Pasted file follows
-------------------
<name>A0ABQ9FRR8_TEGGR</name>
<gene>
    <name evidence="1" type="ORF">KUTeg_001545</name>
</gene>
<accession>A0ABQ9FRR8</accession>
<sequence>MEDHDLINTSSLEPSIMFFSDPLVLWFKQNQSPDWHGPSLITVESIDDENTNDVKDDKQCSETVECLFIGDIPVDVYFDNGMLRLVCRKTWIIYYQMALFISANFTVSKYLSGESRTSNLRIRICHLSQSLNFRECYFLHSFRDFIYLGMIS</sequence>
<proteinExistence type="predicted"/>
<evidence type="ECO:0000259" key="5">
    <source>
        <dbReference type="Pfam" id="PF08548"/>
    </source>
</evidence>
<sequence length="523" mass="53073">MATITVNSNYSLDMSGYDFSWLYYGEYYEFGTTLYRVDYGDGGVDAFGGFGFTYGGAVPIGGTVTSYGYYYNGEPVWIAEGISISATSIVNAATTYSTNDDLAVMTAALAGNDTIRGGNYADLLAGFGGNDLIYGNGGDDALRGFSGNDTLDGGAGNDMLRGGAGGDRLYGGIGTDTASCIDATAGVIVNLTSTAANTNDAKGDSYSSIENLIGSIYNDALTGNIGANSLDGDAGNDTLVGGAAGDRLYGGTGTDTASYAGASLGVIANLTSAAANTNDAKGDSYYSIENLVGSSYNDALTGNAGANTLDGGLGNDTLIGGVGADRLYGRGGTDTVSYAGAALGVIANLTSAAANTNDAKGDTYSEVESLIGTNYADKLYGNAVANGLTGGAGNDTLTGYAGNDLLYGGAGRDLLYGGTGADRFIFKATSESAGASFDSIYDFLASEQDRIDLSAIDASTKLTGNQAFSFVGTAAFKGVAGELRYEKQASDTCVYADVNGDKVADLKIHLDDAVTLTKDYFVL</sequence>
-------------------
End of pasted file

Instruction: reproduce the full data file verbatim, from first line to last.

<name>A0ABQ9FRR8_TEGGR</name>
<gene>
    <name evidence="1" type="ORF">KUTeg_001545</name>
</gene>
<accession>A0ABQ9FRR8</accession>
<sequence>MEDHDLINTSSLEPSIMFFSDPLVLWFKQNQSPDWHGPSLITVESIDDENTNDVKDDKQCSETVECLFIGDIPVDVYFDNGMLRLVCRKTWIIYYQMALFISANFTVSKYLSGESRTSNLRIRICHLSQSLNFRECYFLHSFRDFIYLGMIS</sequence>
<proteinExistence type="predicted"/>
<evidence type="ECO:0000259" key="5">
    <source>
        <dbReference type="Pfam" id="PF08548"/>
    </source>
</evidence>
<sequence length="523" mass="53073">MATITVNSNYSLDMSGYDFSWLYYGEYYEFGTTLYRVDYGDGGVDAFGGFGFTYGGAVPIGGTVTSYGYYYNGEPVWIAEGISISATSIVNAATTYSTNDDLAVMTAALAGNDTIRGGNYADLLAGFGGNDLIYGNGGDDALRGFSGNDTLDGGAGNDMLRGGAGGDRLYGGIGTDTASCIDATAGVIVNLTSTAANTNDAKGDSYSSIENLIGSIYNDALTGNIGANSLDGDAGNDTLVGGAAGDRLYGGTGTDTASYAGASLGVIANLTSAAANTNDAKGDSYYSIENLVGSSYNDALTGNAGANTLDGGLGNDTLIGGVGADRLYGRGGTDTVSYAGAALGVIANLTSAAANTNDAKGDTYSEVESLIGTNYADKLYGNAVANGLTGGAGNDTLTGYAGNDLLYGGAGRDLLYGGTGADRFIFKATSESAGASFDSIYDFLASEQDRIDLSAIDASTKLTGNQAFSFVGTAAFKGVAGELRYEKQASDTCVYADVNGDKVADLKIHLDDAVTLTKDYFVL</sequence>